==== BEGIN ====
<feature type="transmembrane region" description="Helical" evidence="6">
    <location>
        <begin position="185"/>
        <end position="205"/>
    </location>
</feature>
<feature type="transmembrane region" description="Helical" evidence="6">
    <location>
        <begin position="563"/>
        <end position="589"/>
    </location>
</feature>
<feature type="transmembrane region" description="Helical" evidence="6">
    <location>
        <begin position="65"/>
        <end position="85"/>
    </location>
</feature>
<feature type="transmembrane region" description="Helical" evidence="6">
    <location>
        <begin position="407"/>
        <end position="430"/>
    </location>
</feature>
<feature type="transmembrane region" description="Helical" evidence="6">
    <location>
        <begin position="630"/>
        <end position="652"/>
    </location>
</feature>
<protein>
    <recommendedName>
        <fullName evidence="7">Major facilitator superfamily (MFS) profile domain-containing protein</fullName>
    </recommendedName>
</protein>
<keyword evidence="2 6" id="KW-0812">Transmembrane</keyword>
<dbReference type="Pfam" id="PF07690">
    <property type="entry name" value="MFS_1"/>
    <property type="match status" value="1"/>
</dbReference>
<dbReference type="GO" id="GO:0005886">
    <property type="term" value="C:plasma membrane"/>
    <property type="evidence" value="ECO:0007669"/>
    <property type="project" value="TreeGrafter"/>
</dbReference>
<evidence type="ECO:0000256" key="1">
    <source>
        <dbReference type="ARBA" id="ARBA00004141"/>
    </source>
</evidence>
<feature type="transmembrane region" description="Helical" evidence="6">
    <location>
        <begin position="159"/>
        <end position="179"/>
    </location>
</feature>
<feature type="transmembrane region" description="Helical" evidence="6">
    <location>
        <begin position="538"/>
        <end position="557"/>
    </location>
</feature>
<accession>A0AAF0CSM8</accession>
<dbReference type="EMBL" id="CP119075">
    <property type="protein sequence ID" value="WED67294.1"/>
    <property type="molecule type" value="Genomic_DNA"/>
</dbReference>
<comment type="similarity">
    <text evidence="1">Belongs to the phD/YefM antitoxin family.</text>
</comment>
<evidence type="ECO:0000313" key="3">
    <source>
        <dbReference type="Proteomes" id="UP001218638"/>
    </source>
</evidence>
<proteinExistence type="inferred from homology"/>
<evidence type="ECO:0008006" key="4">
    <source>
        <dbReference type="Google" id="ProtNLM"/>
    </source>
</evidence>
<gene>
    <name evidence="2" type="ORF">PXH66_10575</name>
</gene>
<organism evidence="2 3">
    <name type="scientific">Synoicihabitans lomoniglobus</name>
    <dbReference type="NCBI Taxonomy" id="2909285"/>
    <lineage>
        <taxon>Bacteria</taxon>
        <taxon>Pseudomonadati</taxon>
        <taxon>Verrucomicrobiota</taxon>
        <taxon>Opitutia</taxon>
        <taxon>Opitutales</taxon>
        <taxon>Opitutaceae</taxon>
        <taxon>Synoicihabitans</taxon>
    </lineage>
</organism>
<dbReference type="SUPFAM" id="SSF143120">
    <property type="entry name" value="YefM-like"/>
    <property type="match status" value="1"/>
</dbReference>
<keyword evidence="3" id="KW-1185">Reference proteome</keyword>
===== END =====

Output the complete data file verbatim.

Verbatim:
<feature type="transmembrane region" description="Helical" evidence="6">
    <location>
        <begin position="185"/>
        <end position="205"/>
    </location>
</feature>
<feature type="transmembrane region" description="Helical" evidence="6">
    <location>
        <begin position="563"/>
        <end position="589"/>
    </location>
</feature>
<feature type="transmembrane region" description="Helical" evidence="6">
    <location>
        <begin position="65"/>
        <end position="85"/>
    </location>
</feature>
<feature type="transmembrane region" description="Helical" evidence="6">
    <location>
        <begin position="407"/>
        <end position="430"/>
    </location>
</feature>
<feature type="transmembrane region" description="Helical" evidence="6">
    <location>
        <begin position="630"/>
        <end position="652"/>
    </location>
</feature>
<protein>
    <recommendedName>
        <fullName evidence="7">Major facilitator superfamily (MFS) profile domain-containing protein</fullName>
    </recommendedName>
</protein>
<keyword evidence="2 6" id="KW-0812">Transmembrane</keyword>
<dbReference type="Pfam" id="PF07690">
    <property type="entry name" value="MFS_1"/>
    <property type="match status" value="1"/>
</dbReference>
<dbReference type="GO" id="GO:0005886">
    <property type="term" value="C:plasma membrane"/>
    <property type="evidence" value="ECO:0007669"/>
    <property type="project" value="TreeGrafter"/>
</dbReference>
<evidence type="ECO:0000256" key="1">
    <source>
        <dbReference type="ARBA" id="ARBA00004141"/>
    </source>
</evidence>
<feature type="transmembrane region" description="Helical" evidence="6">
    <location>
        <begin position="159"/>
        <end position="179"/>
    </location>
</feature>
<feature type="transmembrane region" description="Helical" evidence="6">
    <location>
        <begin position="538"/>
        <end position="557"/>
    </location>
</feature>
<accession>A0AAF0CSM8</accession>
<dbReference type="EMBL" id="CP119075">
    <property type="protein sequence ID" value="WED67294.1"/>
    <property type="molecule type" value="Genomic_DNA"/>
</dbReference>
<comment type="similarity">
    <text evidence="1">Belongs to the phD/YefM antitoxin family.</text>
</comment>
<evidence type="ECO:0000313" key="3">
    <source>
        <dbReference type="Proteomes" id="UP001218638"/>
    </source>
</evidence>
<proteinExistence type="inferred from homology"/>
<evidence type="ECO:0008006" key="4">
    <source>
        <dbReference type="Google" id="ProtNLM"/>
    </source>
</evidence>
<gene>
    <name evidence="2" type="ORF">PXH66_10575</name>
</gene>
<organism evidence="2 3">
    <name type="scientific">Synoicihabitans lomoniglobus</name>
    <dbReference type="NCBI Taxonomy" id="2909285"/>
    <lineage>
        <taxon>Bacteria</taxon>
        <taxon>Pseudomonadati</taxon>
        <taxon>Verrucomicrobiota</taxon>
        <taxon>Opitutia</taxon>
        <taxon>Opitutales</taxon>
        <taxon>Opitutaceae</taxon>
        <taxon>Synoicihabitans</taxon>
    </lineage>
</organism>
<dbReference type="SUPFAM" id="SSF143120">
    <property type="entry name" value="YefM-like"/>
    <property type="match status" value="1"/>
</dbReference>
<keyword evidence="3" id="KW-1185">Reference proteome</keyword>